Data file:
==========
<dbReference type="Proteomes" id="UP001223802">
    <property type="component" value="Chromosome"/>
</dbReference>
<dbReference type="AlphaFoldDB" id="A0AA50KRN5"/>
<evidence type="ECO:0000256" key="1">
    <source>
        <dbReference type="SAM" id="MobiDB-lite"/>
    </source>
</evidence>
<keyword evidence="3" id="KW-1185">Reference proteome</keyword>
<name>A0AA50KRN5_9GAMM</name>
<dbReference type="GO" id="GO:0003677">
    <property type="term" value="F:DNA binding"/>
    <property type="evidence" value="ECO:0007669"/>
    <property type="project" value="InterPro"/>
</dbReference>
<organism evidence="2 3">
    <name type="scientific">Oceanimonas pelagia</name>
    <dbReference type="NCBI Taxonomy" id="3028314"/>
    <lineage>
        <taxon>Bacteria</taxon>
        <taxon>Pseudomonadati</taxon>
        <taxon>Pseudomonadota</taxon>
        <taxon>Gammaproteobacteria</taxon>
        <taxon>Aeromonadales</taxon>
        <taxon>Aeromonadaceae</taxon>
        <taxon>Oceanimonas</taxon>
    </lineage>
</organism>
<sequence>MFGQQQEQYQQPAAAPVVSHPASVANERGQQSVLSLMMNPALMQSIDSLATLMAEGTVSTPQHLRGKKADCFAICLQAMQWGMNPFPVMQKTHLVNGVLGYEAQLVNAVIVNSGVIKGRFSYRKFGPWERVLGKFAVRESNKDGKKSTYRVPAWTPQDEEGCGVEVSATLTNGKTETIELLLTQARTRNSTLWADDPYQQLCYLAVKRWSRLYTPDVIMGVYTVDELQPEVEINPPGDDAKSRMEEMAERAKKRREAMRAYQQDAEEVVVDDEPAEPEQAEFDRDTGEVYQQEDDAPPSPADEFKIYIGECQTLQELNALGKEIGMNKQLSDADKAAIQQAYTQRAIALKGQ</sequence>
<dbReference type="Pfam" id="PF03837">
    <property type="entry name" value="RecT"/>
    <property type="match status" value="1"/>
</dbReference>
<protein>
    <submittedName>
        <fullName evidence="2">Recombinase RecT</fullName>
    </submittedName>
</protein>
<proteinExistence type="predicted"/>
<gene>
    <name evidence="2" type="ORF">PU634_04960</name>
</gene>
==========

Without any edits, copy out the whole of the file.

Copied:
<dbReference type="Proteomes" id="UP001223802">
    <property type="component" value="Chromosome"/>
</dbReference>
<dbReference type="AlphaFoldDB" id="A0AA50KRN5"/>
<evidence type="ECO:0000256" key="1">
    <source>
        <dbReference type="SAM" id="MobiDB-lite"/>
    </source>
</evidence>
<keyword evidence="3" id="KW-1185">Reference proteome</keyword>
<name>A0AA50KRN5_9GAMM</name>
<dbReference type="GO" id="GO:0003677">
    <property type="term" value="F:DNA binding"/>
    <property type="evidence" value="ECO:0007669"/>
    <property type="project" value="InterPro"/>
</dbReference>
<organism evidence="2 3">
    <name type="scientific">Oceanimonas pelagia</name>
    <dbReference type="NCBI Taxonomy" id="3028314"/>
    <lineage>
        <taxon>Bacteria</taxon>
        <taxon>Pseudomonadati</taxon>
        <taxon>Pseudomonadota</taxon>
        <taxon>Gammaproteobacteria</taxon>
        <taxon>Aeromonadales</taxon>
        <taxon>Aeromonadaceae</taxon>
        <taxon>Oceanimonas</taxon>
    </lineage>
</organism>
<sequence>MFGQQQEQYQQPAAAPVVSHPASVANERGQQSVLSLMMNPALMQSIDSLATLMAEGTVSTPQHLRGKKADCFAICLQAMQWGMNPFPVMQKTHLVNGVLGYEAQLVNAVIVNSGVIKGRFSYRKFGPWERVLGKFAVRESNKDGKKSTYRVPAWTPQDEEGCGVEVSATLTNGKTETIELLLTQARTRNSTLWADDPYQQLCYLAVKRWSRLYTPDVIMGVYTVDELQPEVEINPPGDDAKSRMEEMAERAKKRREAMRAYQQDAEEVVVDDEPAEPEQAEFDRDTGEVYQQEDDAPPSPADEFKIYIGECQTLQELNALGKEIGMNKQLSDADKAAIQQAYTQRAIALKGQ</sequence>
<dbReference type="Pfam" id="PF03837">
    <property type="entry name" value="RecT"/>
    <property type="match status" value="1"/>
</dbReference>
<protein>
    <submittedName>
        <fullName evidence="2">Recombinase RecT</fullName>
    </submittedName>
</protein>
<proteinExistence type="predicted"/>
<gene>
    <name evidence="2" type="ORF">PU634_04960</name>
</gene>